Direct selling is a method of bringing goods and services to market and selling them directly to consumers, whether it is in their home or at another location that is not a fixed point of sale. The selling usually takes place face-to-face, with the products demonstrated individually or in groups, and sometimes leaving behind a catalogue of products that can be ordered later. In contrast with other marketing channels, direct selling is based on personal contact with the customer.
A timeless approach
Direct selling is the oldest way of distributing goods. It has existed since the Middle Ages, when hawkers traveled from village to village selling their wares. In the twentieth century, big brands still used direct selling. In fact, Hoover sold the first vacuum cleaner this way. And we can’t forget about Earl Tupper, who started out selling his Tupperware boxes to neighbors from his garage. Why has direct selling never disappeared? Because no sales method works better than demonstrating the advantages of a new product in person.
Today, direct selling represents a growing market segment. It offers a unique and cost-effective way of marketing products and services without having to rely on the traditional marketing circuit or on existing retail outlets.
The European market
In spite of a struggling European economy, the market for direct selling is doing well and revenues are on the rise1. With a total turnover of 23 billion euros in 2013, Europe is the third largest region in the world when it comes to the volume accounted for by direct selling. The global revenue from direct selling is estimated at 167.5 billion euros2.
The three largest markets in Europe for direct selling are Germany (6.3 billion euros), France (4 billion euros) and Russia (3.2 billion euros). In Germany, the figures for direct selling are still on the up, although direct selling organizations are receiving more and more competition from other sales channels, namely e-commerce. In response to this, some direct sellers, such as wine merchant Bacchus, have also started their own web shops. In France, direct selling continue to rise, both in terms of figures and the number of people working in the sector. One contributing factor to this growth is said to be the popular parties at which consumers are able to test out products on the spot3. Russia’s rate of growth has reached double figures, mostly due to lower penetration of other retail channels in the countryside regions4.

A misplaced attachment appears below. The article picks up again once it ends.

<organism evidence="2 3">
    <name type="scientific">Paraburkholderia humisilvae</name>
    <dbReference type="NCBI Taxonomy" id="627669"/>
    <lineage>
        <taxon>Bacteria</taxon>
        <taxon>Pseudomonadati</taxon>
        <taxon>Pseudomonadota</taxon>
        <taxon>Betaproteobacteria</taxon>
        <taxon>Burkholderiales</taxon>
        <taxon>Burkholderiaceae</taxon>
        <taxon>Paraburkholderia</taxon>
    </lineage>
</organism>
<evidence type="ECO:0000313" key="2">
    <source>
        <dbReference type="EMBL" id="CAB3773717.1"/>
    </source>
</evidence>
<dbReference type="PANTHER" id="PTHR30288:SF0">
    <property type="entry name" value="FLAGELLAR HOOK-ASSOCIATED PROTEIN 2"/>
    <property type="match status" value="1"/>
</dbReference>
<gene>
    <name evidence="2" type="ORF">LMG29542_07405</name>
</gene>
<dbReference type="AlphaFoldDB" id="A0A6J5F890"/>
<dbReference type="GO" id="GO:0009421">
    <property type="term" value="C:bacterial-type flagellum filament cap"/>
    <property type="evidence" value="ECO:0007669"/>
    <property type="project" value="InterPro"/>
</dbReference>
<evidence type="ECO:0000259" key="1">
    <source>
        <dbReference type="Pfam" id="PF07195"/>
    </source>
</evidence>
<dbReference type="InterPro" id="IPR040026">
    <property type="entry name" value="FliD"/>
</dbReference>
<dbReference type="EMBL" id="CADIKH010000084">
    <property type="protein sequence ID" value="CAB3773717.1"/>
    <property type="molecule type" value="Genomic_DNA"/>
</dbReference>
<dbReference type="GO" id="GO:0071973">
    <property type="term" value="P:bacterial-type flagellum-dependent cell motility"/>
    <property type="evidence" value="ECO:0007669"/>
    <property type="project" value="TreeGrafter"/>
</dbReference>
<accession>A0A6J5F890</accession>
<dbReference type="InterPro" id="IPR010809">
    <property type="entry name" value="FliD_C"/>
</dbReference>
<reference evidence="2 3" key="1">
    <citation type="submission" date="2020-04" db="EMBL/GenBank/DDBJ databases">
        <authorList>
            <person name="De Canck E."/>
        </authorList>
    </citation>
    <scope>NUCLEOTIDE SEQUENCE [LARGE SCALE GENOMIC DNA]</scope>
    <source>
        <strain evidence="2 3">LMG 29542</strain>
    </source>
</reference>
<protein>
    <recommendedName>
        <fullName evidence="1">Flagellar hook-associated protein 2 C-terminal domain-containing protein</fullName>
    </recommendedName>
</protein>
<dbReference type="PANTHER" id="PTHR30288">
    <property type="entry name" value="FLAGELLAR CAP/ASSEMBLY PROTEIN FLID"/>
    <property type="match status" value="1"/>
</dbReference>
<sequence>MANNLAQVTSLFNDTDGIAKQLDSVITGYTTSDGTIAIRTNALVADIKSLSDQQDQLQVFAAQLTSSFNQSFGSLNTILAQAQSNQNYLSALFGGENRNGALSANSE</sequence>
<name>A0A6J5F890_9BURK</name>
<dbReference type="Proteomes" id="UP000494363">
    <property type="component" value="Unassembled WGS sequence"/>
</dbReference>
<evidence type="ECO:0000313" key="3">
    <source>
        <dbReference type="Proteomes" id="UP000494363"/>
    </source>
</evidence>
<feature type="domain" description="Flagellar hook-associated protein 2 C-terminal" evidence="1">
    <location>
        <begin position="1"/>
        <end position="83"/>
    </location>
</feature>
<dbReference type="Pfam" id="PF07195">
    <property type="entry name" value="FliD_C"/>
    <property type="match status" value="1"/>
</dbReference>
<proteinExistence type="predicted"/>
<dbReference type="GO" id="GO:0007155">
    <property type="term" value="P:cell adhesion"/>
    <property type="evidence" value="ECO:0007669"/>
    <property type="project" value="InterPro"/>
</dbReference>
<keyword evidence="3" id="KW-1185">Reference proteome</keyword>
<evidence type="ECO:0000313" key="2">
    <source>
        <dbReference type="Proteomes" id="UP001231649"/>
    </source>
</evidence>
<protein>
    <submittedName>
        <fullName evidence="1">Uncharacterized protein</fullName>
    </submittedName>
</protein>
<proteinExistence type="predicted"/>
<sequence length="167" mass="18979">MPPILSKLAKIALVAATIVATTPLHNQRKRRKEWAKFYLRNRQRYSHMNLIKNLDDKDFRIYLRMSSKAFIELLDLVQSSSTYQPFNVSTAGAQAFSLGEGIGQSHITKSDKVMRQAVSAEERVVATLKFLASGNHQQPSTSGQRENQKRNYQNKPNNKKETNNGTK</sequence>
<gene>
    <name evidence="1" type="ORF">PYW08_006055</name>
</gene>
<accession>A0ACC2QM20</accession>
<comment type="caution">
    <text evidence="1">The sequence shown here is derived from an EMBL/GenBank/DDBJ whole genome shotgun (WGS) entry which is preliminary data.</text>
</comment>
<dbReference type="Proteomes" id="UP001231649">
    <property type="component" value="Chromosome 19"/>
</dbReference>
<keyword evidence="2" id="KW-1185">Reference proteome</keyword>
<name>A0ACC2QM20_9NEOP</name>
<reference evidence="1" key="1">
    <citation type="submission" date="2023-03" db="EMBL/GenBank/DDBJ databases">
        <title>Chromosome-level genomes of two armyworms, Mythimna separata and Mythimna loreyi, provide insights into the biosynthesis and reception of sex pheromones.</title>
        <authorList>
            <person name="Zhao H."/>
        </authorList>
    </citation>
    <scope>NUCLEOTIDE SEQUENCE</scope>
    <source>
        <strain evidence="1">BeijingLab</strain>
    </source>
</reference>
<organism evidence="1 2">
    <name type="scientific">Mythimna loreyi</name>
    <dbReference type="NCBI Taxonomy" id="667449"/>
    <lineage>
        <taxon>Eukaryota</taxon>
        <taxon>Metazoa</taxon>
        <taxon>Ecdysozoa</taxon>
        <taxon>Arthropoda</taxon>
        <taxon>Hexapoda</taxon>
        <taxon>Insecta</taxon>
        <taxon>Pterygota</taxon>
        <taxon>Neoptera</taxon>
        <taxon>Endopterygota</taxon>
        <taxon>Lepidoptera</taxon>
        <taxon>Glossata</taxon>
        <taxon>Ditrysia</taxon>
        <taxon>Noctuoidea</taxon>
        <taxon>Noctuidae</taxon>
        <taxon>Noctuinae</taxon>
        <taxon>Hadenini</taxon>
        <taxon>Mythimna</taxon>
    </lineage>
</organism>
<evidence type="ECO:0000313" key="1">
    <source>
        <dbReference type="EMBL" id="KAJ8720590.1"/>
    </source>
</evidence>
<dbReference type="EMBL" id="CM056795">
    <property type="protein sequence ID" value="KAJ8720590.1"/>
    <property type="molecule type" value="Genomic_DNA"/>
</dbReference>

The UK and Italy are also doing well in this industry, with respective revenues of 2.5 and 2.3 billion euros. The gap between the five European leaders and other European countries is huge: the sixth largest market is Poland, with a turnover of 661 million euros5.
In direct selling, cosmetics and care products take first place, with one third of the total revenue from direct selling coming from these products. However, this picture changes across the different regions. In Sweden, direct selling organizations sell more wellness products than anything else, while in the Ukraine and Turkey, beauty products account for two thirds of the market6.
The main direct sellers
In the European Union, around 5 million people are involved in direct selling, with 12 million across the entire continent. Direct-selling organizations employ approximately 25,000 people in Europe7.
The largest direct-selling organization in Europe, and in the world, is Amway. Avon and Herbalife take the second and third positions. The largest European player is the German company Vorwerk, and the Luxembourg-based Oriflame can also count itself among the main global players. In Russia, Faberlic is a powerful force8.
For many organizations, direct selling is the perfect channel through which to expand their business. But they must find the right balance between the protection of their brand identity and the observance of local preferences. Generalization is seen as one of the main pitfalls in direct selling. There are many cultural differences between Eastern and Western Europe, not to mention differences in essay writing help the legislation, economy and business practices of local populations9.
When it comes to logistics, direct selling demands a specific approach. Direct-selling organizations have a large number of fixed customers that place orders each month. The entire process, from ordering to delivery, is crucial to get right. Some logistical service providers, such as Landmark Global, offer IT solutions to make sure everything proceeds as smoothly as possible.
Many direct sellers focus on supplying healthcare products or food supplements – products for which shelf life and traceability are important factors. For direct selling-organizations that deliver globally, it is best to choose a logistics partner with an international presence. Good service is also critical. Direct-selling customers demand impeccable service for themselves and for their end customers, because word of mouth is what drives their business, even more so than in other retail channels.
1 Europe Direct Selling Report 2013, ystats, November 2013.
3 Direct selling in France, Euromonitor, February 2015.
4 Europe Direct Selling Report 2013, ystats, November 2013.
6 Europe Direct Selling Report 2013, ystats, November 2013.